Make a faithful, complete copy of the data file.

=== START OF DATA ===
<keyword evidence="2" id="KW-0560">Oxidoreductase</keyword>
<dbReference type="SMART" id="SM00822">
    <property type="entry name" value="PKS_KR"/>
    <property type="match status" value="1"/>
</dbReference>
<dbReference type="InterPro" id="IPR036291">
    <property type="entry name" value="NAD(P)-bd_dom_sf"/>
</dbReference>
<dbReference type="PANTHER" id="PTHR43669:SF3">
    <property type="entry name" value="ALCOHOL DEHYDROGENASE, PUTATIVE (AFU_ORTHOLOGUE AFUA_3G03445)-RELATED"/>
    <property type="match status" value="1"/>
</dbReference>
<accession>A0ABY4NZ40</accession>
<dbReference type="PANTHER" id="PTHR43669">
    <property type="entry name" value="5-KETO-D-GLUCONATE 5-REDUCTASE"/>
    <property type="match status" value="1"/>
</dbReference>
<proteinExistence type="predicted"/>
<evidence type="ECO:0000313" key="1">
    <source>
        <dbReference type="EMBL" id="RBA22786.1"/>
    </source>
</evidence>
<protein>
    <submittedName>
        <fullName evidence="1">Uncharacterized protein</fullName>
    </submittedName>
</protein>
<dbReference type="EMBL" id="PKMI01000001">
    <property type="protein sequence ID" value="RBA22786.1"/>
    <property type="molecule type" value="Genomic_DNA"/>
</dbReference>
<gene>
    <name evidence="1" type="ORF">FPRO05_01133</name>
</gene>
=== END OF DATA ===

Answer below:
<keyword evidence="2" id="KW-0560">Oxidoreductase</keyword>
<dbReference type="SMART" id="SM00822">
    <property type="entry name" value="PKS_KR"/>
    <property type="match status" value="1"/>
</dbReference>
<dbReference type="InterPro" id="IPR036291">
    <property type="entry name" value="NAD(P)-bd_dom_sf"/>
</dbReference>
<dbReference type="PANTHER" id="PTHR43669:SF3">
    <property type="entry name" value="ALCOHOL DEHYDROGENASE, PUTATIVE (AFU_ORTHOLOGUE AFUA_3G03445)-RELATED"/>
    <property type="match status" value="1"/>
</dbReference>
<accession>A0ABY4NZ40</accession>
<dbReference type="PANTHER" id="PTHR43669">
    <property type="entry name" value="5-KETO-D-GLUCONATE 5-REDUCTASE"/>
    <property type="match status" value="1"/>
</dbReference>
<proteinExistence type="predicted"/>
<evidence type="ECO:0000313" key="1">
    <source>
        <dbReference type="EMBL" id="RBA22786.1"/>
    </source>
</evidence>
<protein>
    <submittedName>
        <fullName evidence="1">Uncharacterized protein</fullName>
    </submittedName>
</protein>
<dbReference type="EMBL" id="PKMI01000001">
    <property type="protein sequence ID" value="RBA22786.1"/>
    <property type="molecule type" value="Genomic_DNA"/>
</dbReference>
<gene>
    <name evidence="1" type="ORF">FPRO05_01133</name>
</gene>